The question of suffering and my de-conversion
“Oh God, you are my God, and I will ever serve you…”
I grew up singing all the lame-ass church songs that you know are lame at the time, but you are too afraid of eternal condemnation to even whisper a critical comment about them. I grew up with church leaders who were bitchy and judgmental and used the only place they can criticize others without it being a sin to pick on kids in youth group. I have been to summer camps, winter camps, mission trips, water-ski trips, watermelon seed spitting contests, paint-balling, pizza parties, pool bashes, and bible jeopardy extravaganzas galore. When I was in 4th grade, I made sure to memorize as many Bible verses as possible so I could get the prize of a giant strawberry lip-smacker or fun-size Butterfinger. I wore dresses, which I hated, to church. I tried to fake sick to get out of church at least once a month. I had done all that a young evangelical can do between the ages of 1 and 21…everything that is, except think for myself.
I was pretty brainwashed until I was 18. My best friend and I secretly hated church and would goof off all we could and make fun of everyone because we thought we were cooler…but essentially I was under the spell. I was terrified of sin and anyone who sinned. I was freaked out by homosexuals or homeless people. I thought that divorced women were bad, that non-Christians who rode their bikes on Sunday instead of going to church, deserved an eternal pit of fire. I do not believe I was inherently judgmental, I was just overexposed to the church and God.
This all started to shift when I started thinking about college. I had always been interested in the topic of injustice in the world but I never had the opportunity to develop my knowledge of these issues. So when it came time for college, I really just let go. I started to read about torture and war, watch documentary movies on sex trafficking and the poor. I basically self-taught myself about human suffering and despair. I essentially got to a more realistic worldview. I then spent my college time studying war and peace (my college major was International Peace and Conflict Resolution), watching tapes of crying babies with severed limbs and women pleading for their lives in the Rwandan genocide. I sat face to face with a torture survivor from Rwanda who lost 17 family members and watched his wife be raped and macheted right before his eyes. At this point, the discrepancies between a “Good God” and a “Bad World” became more than just fodder for a 3-part sermon series, they became a tragic reality.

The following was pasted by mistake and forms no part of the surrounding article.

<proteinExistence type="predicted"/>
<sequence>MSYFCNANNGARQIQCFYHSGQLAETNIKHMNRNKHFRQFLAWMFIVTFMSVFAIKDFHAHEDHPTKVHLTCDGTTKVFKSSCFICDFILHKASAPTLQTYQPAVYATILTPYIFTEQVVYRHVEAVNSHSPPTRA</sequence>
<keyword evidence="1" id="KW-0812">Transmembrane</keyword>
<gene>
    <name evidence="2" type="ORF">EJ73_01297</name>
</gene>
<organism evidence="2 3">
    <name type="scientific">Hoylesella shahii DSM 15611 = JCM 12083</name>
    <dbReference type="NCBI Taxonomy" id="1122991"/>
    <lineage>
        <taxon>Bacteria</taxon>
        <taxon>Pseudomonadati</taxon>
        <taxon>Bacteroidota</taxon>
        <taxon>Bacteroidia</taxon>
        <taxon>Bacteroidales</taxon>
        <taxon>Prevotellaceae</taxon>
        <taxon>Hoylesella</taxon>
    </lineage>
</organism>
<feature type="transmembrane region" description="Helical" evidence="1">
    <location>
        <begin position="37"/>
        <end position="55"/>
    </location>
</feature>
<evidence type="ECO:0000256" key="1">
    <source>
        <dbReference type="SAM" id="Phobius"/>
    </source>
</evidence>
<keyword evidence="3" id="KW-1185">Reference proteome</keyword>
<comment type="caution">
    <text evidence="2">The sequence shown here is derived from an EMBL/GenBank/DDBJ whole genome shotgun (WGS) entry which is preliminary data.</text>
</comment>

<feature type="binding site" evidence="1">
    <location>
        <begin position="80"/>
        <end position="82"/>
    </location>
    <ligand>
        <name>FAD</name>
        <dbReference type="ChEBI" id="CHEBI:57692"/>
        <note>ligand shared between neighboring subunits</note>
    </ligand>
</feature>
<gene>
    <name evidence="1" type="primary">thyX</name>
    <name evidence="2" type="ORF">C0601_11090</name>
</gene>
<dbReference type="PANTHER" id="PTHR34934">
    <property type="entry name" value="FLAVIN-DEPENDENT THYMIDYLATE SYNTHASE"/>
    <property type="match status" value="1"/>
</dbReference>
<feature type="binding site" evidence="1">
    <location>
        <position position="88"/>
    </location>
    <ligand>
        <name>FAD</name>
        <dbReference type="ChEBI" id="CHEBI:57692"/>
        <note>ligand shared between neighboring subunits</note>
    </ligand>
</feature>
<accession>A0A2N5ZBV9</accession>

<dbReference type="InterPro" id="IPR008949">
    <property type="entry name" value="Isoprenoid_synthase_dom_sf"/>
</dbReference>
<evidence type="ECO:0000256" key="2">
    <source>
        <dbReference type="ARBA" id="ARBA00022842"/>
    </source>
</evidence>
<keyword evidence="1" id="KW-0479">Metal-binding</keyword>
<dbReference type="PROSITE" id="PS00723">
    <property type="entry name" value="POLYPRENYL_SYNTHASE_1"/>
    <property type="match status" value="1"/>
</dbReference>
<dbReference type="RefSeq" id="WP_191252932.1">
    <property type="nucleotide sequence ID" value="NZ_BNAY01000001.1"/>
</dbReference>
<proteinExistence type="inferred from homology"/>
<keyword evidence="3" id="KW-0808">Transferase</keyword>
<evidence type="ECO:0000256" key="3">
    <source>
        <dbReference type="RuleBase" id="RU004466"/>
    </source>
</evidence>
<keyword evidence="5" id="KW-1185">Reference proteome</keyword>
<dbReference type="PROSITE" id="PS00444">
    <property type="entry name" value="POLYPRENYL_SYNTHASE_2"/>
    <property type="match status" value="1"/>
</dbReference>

It wasn’t until really my last semester of college that I began to really question my faith. I attended a mega-church who spent hundreds of thousands of dollars on video games, basketball courts, and fountains and no time on getting to know the congregation. I was shunned by the other kids in college group and the leaders too. I guess being a punk girl from California wearing tight black pants, converse, a washed out torn t-shirt and a homemade Clash hoodie didn’t really fit in with the Northern Virginia Christian culture. I found myself doubting, and exploring questions I did not even know existed, while at the same time being pushed out and away from my so called “home church.”
Basically from there the questions kept coming. I questioned suffering, free will, the arrogance of God, Biblical inconsistencies– or basically what we all post about on this blog and forum. I started a blog about 4 months into this big quest of mine and started discussing these issues with Christians, atheists, theistic agnostics, etc. I realized over time that all the Christian answers were those I already knew. I could answer my own questions but all those answers missed the point. As I continued exploring these many questions, I just got further and further away from Christianity and more towards agnosticism/atheism. I read books, discussed online, asked my friends, etc–all with an open mind to religion or no-religion. And no-religion was winning.
So in about early March of last year, it came to me. My heart switched off. I could kid myself no longer. I was not a Christian. I didn’t make the decision, it just happened. Maybe my heart was “hardened” or maybe I came to the real truth. Whatever it was, I do not know. The only thing I do know is that I feel more free, more developed, more healthy now. I am not afraid of condemnation or hell. I am not held down by fear and I am no longer trying to make excuses for God’s silence.
Who knows what the future will hold. I will likely never be Christian again, but I do like the idea of a God. However, as long as there is suffering in this world, I just have to commit my life to stopping that–not wasting my time reading Christian self-help books trying to improve my prayer life all the while innocent human beings suffer and die. So now, I hang out with homeless people and gay people without a second thought, my sister is a divorced woman I adore, and I ride my bike around town on Sunday mornings (all things I previously viewed as sins). Life is great.
- Marie (Guest)